Ex-US Prez Carter receives award for promoting US-China relations
June 16, 2019 | 4:33 PM
by Agencies
Former US President Jimmy Carter.

Washington: Former US President Jimmy Carter was recently recognised for promoting relations between the US-China while in office.

The George H. W. Bush Foundation for US-China Relations, also known as the Bush China Foundation, bestowed its inaugural George H. W. Bush Award for Statesmanship in US-China Relations on Carter, saying he made "profound contributions to the development of constructive and mutually beneficial relations" between the two countries.

Carter was president from 1977-1981 and formally established full diplomatic relations between the two countries in 1979.

At the award ceremony held at the Carter Center, speakers took the opportunity to look back at how Carter helped normalise what would be considered the most important bilateral relationship in the world, and reaffirm the importance of this bilateral relationship for the peoples of the two countries as well as the world 40 years on.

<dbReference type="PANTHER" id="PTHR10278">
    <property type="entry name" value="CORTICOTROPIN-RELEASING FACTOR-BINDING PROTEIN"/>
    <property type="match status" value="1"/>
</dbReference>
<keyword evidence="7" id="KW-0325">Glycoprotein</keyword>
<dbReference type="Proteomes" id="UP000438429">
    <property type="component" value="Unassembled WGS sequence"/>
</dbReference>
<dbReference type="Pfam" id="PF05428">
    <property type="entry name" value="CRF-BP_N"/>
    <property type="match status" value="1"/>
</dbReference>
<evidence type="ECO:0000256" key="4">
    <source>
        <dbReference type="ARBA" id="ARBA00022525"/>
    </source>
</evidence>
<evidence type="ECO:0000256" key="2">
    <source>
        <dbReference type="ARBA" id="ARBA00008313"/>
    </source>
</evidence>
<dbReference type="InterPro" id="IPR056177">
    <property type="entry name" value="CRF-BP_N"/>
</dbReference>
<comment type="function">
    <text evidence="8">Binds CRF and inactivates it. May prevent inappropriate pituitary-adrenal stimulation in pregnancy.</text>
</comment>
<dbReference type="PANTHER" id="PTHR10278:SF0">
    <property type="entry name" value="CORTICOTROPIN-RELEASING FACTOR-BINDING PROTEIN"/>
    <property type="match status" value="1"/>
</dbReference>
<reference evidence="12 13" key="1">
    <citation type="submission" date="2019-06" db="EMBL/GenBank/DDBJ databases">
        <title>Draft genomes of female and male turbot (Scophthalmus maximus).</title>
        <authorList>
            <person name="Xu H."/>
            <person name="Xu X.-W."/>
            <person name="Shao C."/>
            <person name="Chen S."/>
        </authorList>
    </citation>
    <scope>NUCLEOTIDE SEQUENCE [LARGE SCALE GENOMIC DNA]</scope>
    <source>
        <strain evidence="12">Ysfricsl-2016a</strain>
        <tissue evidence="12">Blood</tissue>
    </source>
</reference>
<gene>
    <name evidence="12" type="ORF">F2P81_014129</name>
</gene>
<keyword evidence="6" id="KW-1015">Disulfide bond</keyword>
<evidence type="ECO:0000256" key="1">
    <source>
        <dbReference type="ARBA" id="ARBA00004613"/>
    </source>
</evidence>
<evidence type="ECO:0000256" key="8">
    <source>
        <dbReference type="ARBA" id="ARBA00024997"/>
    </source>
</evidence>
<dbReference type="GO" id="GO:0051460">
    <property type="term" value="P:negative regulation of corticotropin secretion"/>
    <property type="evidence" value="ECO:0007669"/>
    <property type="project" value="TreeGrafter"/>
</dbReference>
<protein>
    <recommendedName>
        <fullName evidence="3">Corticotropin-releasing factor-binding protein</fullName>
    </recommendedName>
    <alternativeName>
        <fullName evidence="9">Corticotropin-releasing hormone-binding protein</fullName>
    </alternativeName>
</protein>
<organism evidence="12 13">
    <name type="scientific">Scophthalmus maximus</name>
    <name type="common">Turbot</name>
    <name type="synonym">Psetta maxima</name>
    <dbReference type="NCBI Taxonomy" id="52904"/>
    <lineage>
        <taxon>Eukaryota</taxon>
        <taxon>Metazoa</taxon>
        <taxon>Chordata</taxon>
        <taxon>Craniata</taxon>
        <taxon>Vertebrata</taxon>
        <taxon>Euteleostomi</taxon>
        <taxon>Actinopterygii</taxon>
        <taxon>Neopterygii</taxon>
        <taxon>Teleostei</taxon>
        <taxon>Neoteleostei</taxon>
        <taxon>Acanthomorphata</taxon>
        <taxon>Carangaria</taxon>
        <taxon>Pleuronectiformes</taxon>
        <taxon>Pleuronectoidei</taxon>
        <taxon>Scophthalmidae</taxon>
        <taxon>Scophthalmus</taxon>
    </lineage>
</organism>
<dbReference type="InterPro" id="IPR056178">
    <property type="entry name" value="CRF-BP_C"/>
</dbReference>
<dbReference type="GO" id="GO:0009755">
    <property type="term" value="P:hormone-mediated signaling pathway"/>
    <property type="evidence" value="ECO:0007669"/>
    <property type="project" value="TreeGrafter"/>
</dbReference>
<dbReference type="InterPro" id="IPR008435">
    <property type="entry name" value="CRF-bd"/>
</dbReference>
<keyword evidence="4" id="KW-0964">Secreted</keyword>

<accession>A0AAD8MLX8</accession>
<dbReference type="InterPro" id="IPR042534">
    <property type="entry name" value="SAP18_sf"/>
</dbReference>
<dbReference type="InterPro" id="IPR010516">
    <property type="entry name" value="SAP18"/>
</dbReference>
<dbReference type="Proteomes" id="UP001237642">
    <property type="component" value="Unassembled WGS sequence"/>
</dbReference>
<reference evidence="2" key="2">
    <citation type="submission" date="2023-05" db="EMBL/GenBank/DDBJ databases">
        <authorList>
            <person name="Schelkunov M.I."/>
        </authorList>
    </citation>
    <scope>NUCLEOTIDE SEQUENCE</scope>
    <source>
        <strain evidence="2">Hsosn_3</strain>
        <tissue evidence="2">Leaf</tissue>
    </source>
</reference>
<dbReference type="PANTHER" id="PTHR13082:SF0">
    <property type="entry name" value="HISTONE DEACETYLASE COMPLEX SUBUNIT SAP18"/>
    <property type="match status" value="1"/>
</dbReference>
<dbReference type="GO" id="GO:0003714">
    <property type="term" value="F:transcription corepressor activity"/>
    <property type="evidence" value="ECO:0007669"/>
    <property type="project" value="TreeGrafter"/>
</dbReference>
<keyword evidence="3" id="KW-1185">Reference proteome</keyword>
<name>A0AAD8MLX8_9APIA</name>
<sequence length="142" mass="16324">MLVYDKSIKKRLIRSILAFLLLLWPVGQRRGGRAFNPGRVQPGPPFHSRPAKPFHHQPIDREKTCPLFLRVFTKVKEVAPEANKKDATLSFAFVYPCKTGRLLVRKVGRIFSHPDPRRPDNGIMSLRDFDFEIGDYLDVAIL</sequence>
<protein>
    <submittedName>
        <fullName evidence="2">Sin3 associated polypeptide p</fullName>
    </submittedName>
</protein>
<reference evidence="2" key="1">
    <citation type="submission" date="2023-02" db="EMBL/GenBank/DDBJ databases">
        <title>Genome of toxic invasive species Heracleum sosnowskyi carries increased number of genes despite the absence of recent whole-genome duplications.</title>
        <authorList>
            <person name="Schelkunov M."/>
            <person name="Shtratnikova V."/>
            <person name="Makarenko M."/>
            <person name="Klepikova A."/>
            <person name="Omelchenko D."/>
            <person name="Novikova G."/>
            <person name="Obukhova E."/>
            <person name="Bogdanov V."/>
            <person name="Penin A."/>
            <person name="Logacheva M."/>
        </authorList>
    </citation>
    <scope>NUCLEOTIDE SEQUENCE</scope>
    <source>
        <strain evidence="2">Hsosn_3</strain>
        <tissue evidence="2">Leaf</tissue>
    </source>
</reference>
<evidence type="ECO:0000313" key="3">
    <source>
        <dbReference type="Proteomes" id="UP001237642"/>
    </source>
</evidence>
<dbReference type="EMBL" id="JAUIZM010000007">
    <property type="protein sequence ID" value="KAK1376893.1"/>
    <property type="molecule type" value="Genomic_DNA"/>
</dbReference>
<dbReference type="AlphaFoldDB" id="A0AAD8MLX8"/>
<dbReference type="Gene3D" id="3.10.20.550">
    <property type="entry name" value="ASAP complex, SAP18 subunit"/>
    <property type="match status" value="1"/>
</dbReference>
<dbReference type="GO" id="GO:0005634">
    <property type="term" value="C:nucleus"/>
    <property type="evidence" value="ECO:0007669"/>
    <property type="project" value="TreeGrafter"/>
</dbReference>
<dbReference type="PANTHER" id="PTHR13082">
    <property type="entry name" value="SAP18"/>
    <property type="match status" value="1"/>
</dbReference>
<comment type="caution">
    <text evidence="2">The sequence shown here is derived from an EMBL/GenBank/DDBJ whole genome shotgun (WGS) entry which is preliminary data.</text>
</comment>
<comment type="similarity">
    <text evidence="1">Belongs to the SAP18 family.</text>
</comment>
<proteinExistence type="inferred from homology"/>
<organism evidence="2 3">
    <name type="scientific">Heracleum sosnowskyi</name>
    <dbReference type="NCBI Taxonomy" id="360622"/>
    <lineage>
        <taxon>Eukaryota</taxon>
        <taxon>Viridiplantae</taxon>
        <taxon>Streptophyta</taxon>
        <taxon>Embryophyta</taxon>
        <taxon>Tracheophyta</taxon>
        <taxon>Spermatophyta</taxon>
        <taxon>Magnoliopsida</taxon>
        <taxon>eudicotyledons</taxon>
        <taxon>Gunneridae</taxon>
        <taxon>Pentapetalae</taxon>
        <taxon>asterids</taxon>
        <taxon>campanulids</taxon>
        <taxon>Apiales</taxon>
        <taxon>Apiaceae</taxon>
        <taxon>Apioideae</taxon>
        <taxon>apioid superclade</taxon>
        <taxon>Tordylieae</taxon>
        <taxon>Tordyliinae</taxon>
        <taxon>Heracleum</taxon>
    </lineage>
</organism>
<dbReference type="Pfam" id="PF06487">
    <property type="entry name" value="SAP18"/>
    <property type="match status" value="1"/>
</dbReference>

"President Carter displayed tremendous vision in normalising US-China relations," said Neil Bush, son of former US President George H.W. Bush, on behalf of the Bush China Foundation.

"President Carter took bold and politically courageous action to establish formal diplomatic relations between our nations. That decision not only transformed US-China relations, but indeed quite literally changed the world and for the better," Bush said, explaining why Carter was chosen as the first recipient of the award.

"Intuitively, President Carter understood that normalisation was about the long game," Bush said.

Carter, who suffered a fall and underwent subsequent surgery last month, was not present at the ceremony in person. His son Chip Carter received the award in his place.

Chip Carter recalled that normalising the relationship with China had been a priority for his father going into the presidency, and that an official delegation including Chip Carter was dispatched to China to meet with its top and local officials less than three months into Carter's presidency.

Ambassador Mary Ann Peters, CEO of the Carter Center, said there was great potential for the two countries to cooperate.

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